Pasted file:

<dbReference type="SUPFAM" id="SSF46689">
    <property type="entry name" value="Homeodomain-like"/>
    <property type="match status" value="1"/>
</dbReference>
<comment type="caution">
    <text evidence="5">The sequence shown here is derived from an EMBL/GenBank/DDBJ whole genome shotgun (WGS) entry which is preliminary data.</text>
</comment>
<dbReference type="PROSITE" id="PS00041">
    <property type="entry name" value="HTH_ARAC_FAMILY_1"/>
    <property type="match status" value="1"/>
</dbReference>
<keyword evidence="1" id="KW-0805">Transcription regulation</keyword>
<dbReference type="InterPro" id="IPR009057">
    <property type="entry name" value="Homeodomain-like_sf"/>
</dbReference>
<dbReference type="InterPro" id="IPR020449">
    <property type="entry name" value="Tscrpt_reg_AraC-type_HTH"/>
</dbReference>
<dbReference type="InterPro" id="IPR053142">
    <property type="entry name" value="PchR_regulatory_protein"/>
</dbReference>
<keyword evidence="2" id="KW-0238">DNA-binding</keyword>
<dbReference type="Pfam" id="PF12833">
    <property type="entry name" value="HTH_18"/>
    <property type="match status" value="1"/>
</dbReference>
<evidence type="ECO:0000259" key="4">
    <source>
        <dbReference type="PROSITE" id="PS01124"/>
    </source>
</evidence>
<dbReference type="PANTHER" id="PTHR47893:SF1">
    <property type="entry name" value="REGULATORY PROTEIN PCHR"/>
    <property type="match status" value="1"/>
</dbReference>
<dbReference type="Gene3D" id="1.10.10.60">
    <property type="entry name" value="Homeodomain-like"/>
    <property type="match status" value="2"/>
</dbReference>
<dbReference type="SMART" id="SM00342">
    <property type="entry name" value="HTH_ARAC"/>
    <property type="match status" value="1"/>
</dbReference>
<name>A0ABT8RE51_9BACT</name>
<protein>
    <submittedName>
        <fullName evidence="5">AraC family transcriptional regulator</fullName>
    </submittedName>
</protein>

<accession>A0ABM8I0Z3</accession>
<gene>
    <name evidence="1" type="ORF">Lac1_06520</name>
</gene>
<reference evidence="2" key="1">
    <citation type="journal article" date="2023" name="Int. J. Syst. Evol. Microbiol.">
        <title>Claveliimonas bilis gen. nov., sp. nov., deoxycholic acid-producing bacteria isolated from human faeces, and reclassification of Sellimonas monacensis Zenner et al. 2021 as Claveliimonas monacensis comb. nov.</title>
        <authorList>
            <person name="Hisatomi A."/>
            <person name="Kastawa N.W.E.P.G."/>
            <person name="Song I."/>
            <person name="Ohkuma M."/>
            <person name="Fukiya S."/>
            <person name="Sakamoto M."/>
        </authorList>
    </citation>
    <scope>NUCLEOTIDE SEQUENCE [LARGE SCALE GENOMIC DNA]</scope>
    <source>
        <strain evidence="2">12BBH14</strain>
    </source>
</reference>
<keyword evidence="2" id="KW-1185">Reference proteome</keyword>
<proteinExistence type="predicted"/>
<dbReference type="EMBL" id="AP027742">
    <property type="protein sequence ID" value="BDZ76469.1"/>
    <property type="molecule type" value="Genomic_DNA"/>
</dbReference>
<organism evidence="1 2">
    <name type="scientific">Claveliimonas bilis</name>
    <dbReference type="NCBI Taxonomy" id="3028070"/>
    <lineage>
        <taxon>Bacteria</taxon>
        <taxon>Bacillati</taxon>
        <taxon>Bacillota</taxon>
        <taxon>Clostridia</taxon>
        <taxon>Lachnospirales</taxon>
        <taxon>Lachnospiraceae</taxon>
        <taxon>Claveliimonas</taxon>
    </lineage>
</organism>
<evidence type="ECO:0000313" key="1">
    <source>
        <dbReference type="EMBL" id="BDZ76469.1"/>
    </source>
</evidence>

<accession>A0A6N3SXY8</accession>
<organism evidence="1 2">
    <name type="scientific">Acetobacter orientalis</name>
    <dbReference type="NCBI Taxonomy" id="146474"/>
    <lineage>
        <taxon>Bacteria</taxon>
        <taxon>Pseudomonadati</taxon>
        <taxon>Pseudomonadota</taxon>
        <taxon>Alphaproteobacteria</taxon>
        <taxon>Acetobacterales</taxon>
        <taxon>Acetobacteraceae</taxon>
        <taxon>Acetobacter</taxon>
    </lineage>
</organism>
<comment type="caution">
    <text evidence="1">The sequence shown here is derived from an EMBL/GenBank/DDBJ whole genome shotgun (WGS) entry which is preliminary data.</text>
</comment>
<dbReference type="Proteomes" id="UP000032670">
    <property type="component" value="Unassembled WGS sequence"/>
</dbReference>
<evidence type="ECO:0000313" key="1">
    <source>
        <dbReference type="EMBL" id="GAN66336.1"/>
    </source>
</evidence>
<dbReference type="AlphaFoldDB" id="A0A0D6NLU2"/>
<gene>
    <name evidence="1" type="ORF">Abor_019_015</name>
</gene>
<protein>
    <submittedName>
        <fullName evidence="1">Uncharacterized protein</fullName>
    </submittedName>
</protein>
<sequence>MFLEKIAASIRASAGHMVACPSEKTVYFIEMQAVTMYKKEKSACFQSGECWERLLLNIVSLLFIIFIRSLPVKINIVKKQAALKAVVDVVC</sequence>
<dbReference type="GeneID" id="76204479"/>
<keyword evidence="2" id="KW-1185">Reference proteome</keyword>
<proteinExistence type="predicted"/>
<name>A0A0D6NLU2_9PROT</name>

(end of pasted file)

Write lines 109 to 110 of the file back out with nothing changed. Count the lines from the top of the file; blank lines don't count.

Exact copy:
<comment type="caution">
    <text evidence="1">The sequence shown here is derived from an EMBL/GenBank/DDBJ whole genome shotgun (WGS) entry which is preliminary data.</text>